Ever since it was published 50 years ago critics have described Ken Kesey’s One Flew Over the Cuckoo’s Nest as the great nonconformist novel, but Nathaniel Rich writes that the novel’s true message is about the militarization of American society—and the trauma of war.
When a novel becomes a “classic”—when it is digested by critics and English teachers and study guide authors into bite-size morsels that can be slurped with a spoon—it undergoes a peculiar type of transformation. For one, it ceases to resemble a novel. Even the messiest, most obstreperous books are reduced to a litany of bullet points, or a single bullet point. Moby-Dick: Obsession devours. Crime and Punishment: Guilt corrupts. White Noise: Technology numbs. It can be disorienting to actually read the damn thing, and find out the epitaph is no more descriptive than a chapter title, and a misleading one at that.
Ken Kesey in 1966. (Ted Streshinsky / Corbis)
It’s even worse when the novel is adapted into a film, especially a good film, as is the case with Ken Kesey’s One Flew Over the Cuckoo’s Nest. Since Milos Forman’s adaptation, the line about the novel has been that is an “antiauthoritarian fable” (Larry McMurtry), a “nonconformists’ bible” (Pauline Kael), “a metaphor of repressive America” (Christopher Lehmann-Haupt). This view is accurate—Kesey is certainly interested in conformity and its discontents—but incomplete. What Kesey has to say is larger, and far more subversive.
Kesey is not the first author to write about lunatics who appear saner than those who seek to lock them up. The trope dates back as far as Don Quixote, continues through Mary Wollstonecraft’s Maria, or The Wrongs of Woman, Gogol’s “Diary of a Madman,” Vladimir Nabokov’s Invitation to a Beheading, and Joseph Heller’s Catch-22, published a year before Kesey’s novel. The nature of the oppression is different in One Flew Over the Cuckoo’s Nest, however: the inmates in Kesey’s mental ward, with one or two exceptions, have asked to be locked away. “Guilt,” says Harding, one of the patients, when asked to explain his decision:
"Shame. Fear. Self-belittlement. I discovered at an early age that I was—shall we be kind and say different? I indulged in certain practices that our society regards as shameful. And I got sick. It wasn’t the practices, I don’t think, it was the feeling that the great, deadly, pointing forefinger of society was pointing at me—and the great voice of millions chanting, 'Shame. Shame. Shame.' "
This is a novel about oppression, but it is also about man’s desire—which at times can become a need, even a compulsion—to take orders. Harding’s explanation horrifies Kesey’s hero, Randle Patrick McMurphy, a charismatic huckster whose arrival at the beginning of the novel disrupts the quiet, domineering rule of Nurse Ratched, the ward’s authoritarian overlord. McMurphy tells his fellow patients that, in order to avoid a hard labor prison sentence, he has convinced authorities that he’s a psychopath. “If it gets me outta those damned pea fields I’ll be whatever their little heart desires, be it psychopath or mad dog or werewolf…” McMurphy, despite his swagger, is looking for safety too.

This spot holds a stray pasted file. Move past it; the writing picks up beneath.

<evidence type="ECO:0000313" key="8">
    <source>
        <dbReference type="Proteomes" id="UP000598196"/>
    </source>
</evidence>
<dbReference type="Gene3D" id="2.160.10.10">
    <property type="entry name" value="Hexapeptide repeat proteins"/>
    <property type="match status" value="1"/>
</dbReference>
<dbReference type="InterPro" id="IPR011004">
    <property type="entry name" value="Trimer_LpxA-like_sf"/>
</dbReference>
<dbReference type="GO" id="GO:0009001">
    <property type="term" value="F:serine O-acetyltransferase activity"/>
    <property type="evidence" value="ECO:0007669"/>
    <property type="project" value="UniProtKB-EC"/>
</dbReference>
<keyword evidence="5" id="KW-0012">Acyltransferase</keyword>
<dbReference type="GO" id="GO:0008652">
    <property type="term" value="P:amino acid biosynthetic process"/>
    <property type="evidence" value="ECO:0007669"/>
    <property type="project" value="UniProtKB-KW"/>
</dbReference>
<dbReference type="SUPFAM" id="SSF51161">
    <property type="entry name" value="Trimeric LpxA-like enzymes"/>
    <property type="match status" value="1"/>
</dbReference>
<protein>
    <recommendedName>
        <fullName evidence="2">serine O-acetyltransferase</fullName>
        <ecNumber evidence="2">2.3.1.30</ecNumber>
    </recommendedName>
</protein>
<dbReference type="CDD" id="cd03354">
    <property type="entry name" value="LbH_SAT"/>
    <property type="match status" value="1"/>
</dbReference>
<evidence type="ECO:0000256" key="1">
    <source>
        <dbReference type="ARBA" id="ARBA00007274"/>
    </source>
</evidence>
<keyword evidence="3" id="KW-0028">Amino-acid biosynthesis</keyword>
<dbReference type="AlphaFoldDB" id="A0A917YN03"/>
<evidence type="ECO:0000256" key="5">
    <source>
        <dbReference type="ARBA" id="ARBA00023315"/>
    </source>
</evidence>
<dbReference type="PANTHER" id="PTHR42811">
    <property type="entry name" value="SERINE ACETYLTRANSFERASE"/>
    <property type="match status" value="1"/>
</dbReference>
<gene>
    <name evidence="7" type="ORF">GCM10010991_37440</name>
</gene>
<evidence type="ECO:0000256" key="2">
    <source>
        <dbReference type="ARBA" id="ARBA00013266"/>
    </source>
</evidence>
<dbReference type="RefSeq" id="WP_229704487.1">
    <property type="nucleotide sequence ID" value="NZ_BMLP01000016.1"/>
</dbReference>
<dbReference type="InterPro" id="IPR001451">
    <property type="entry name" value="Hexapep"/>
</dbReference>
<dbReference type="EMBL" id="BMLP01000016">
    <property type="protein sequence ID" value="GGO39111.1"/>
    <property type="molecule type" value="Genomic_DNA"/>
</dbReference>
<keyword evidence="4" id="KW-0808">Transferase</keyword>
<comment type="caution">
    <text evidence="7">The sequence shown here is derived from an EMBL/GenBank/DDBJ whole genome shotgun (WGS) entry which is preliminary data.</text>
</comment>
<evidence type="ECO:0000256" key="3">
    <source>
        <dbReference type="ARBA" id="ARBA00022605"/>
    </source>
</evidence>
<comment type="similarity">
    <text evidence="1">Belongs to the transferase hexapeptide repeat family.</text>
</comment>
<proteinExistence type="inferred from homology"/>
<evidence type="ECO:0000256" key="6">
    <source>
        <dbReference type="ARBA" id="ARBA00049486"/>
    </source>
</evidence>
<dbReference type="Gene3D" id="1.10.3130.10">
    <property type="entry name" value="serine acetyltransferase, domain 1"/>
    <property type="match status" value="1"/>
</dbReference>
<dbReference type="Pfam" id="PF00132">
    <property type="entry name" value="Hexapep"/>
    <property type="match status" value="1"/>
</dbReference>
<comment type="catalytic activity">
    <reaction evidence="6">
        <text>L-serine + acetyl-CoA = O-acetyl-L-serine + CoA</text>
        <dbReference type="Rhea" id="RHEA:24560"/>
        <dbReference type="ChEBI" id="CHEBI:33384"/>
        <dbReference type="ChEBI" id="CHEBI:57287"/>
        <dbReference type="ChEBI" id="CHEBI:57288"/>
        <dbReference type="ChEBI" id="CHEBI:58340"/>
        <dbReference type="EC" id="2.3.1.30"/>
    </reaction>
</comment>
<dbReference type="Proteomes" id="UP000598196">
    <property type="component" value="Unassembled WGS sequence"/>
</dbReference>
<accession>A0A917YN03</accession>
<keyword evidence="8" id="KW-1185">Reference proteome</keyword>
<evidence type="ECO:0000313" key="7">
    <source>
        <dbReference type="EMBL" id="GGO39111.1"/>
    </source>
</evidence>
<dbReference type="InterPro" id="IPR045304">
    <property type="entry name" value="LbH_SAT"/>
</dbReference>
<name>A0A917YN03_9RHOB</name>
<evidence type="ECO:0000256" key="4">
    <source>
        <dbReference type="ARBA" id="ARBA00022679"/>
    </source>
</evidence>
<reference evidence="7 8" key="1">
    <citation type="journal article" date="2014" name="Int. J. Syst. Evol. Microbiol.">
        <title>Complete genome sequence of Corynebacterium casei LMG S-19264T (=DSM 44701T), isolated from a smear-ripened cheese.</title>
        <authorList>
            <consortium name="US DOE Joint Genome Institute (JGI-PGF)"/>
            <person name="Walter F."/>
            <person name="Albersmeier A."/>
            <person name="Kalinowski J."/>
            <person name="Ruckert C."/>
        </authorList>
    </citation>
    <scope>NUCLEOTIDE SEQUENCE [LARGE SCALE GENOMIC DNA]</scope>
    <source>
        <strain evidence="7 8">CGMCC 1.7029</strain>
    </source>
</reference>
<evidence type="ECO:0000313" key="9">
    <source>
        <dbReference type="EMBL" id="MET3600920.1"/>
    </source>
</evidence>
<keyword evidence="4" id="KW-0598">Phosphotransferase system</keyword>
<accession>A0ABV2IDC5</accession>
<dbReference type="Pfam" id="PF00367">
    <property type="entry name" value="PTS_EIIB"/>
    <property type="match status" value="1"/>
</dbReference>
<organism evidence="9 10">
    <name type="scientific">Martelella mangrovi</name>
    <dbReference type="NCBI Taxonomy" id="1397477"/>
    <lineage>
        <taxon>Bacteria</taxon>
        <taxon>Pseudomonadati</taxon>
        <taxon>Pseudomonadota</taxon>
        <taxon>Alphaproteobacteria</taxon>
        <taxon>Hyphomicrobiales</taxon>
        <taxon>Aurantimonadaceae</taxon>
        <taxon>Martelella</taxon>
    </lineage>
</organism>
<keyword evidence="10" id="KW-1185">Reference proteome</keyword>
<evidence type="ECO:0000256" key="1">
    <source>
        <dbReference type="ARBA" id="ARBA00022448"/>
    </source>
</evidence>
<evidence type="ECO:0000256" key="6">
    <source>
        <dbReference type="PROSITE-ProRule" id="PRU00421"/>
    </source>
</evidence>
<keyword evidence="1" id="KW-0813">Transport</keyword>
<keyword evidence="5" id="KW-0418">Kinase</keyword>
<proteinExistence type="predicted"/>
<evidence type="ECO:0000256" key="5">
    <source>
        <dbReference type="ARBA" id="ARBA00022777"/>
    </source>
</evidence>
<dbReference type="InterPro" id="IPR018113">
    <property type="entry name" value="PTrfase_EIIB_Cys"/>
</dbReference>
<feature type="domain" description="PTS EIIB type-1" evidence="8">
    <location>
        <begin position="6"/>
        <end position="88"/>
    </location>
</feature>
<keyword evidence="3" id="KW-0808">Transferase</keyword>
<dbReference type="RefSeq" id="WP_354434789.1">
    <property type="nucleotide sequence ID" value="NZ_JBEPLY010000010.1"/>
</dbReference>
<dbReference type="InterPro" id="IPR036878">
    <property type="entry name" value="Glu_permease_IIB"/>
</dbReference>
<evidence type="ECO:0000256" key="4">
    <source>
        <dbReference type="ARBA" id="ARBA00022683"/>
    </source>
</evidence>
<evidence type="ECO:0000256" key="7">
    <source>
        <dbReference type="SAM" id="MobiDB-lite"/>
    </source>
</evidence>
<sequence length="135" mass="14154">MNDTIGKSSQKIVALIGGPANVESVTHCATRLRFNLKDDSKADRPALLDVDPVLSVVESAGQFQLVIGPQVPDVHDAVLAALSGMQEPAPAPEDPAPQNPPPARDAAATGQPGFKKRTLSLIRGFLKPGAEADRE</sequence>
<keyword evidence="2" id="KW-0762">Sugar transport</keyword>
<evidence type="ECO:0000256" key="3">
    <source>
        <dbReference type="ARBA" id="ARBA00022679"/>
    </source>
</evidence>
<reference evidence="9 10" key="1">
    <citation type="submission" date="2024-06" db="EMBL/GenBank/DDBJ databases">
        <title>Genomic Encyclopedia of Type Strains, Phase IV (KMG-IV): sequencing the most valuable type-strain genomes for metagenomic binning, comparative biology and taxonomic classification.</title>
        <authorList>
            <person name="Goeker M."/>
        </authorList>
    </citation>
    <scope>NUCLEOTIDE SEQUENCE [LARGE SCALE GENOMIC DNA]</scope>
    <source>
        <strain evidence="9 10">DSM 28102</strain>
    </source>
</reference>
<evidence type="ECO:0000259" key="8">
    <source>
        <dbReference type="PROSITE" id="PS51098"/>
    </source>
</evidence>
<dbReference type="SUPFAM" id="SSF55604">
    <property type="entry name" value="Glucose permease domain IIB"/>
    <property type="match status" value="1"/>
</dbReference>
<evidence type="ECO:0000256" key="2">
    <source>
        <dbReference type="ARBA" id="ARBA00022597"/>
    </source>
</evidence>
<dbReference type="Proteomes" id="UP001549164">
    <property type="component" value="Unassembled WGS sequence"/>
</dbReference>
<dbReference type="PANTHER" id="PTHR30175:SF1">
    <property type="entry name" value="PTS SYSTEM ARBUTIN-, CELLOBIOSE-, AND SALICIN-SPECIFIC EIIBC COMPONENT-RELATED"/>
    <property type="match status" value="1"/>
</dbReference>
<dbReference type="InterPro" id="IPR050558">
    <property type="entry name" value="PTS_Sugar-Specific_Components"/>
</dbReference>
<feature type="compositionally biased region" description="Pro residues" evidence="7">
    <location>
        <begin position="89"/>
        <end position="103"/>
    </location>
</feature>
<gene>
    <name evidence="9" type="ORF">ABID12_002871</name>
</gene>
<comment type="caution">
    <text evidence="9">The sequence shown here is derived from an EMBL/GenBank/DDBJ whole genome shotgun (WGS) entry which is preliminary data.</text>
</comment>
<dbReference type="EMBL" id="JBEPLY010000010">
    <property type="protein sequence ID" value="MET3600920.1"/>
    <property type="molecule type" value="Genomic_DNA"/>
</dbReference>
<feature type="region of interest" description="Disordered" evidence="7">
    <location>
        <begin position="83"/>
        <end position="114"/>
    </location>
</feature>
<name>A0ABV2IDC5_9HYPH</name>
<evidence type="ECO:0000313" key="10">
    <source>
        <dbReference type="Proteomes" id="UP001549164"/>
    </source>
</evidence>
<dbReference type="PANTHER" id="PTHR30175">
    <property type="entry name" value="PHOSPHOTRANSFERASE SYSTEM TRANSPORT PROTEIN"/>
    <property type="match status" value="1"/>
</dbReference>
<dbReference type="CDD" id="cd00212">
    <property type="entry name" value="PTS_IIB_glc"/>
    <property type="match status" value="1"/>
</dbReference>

What about the Republicans' role?
There is a curious omission in Mitt Romney’s speech to the VFW today.
He warns against the dire consequences of the massive Pentagon budget cutbacks scheduled to take effect at the end of the year. And that’s an absolutely legitimate issue, prompting concern in both parties.
J.D. Pooley / Getty Images
But here’s the rub that Romney neglects, at least based on excerpts released by the campaign: The Republicans agreed to these cuts. The GOP-controlled House went along as part of a bipartisan deal last summer to prevent the government from sliding into default.
Romney describes the looming threat as “an arbitrary, across-the-board budget reduction that would saddle the military with a trillion dollars in cuts, severely shrink our force structure, and impair our ability to meet and deter threats. Don’t bother trying to find a serious military rationale behind any of this, unless that rationale is wishful thinking. Strategy is not driving President Obama’s massive defense cuts. In fact, his own secretary of Defense warned that these reductions would be ‘devastating.’ And he is right.” (Mindful of his audience, Romney adds that this will hurt VA health care as well.)
Fine. But is Romney saying John Boehner and Mitch McConnell were wrong to agree to this?
The case’s first court-martial shines a spotlight on the military’s ‘zero-tolerance’ failure.
On Monday, Air Force Sergeant Luis Walker will face a court-martial in Texas—the first case in the military’s biggest sexual assault scandal in 16 years, and one that is shining a harsh spotlight on the military’s supposed "zero-tolerance" policy toward sex offenders.
In this June 22, 2012, image made from video, female airmen march during graduation at Lackland Air Force Base in San Antonio. A widening sex scandal has rocked Lackland Air Force Base in Texas, one of the nation's busiest military training centers, where four male instructors are charged with having sex with, and in one case raping, female trainees. (John L. Mone / AP Photo)
In the year since Walker was first accused of rape, an internal investigation has discovered 31 more victims, at least five other instructors have been charged with rape or inappropriate relations with female trainees, and 35 more have been removed from their positions pending investigations. Walker has been charged with multiple counts of rape and aggravated sexual assault.
On June 28, California Congresswoman Jackie Speier addressed the Lackland case on the floor of the House of Representatives. “Nothing has changed,” she said, calling for a hearing into the alleged abuse. “We need to know once and for all why instructors have been permitted to abuse power so freely and we need to know from the top that the phrase ‘zero tolerance for sexual assault in the military’ is a fact, not a talking point."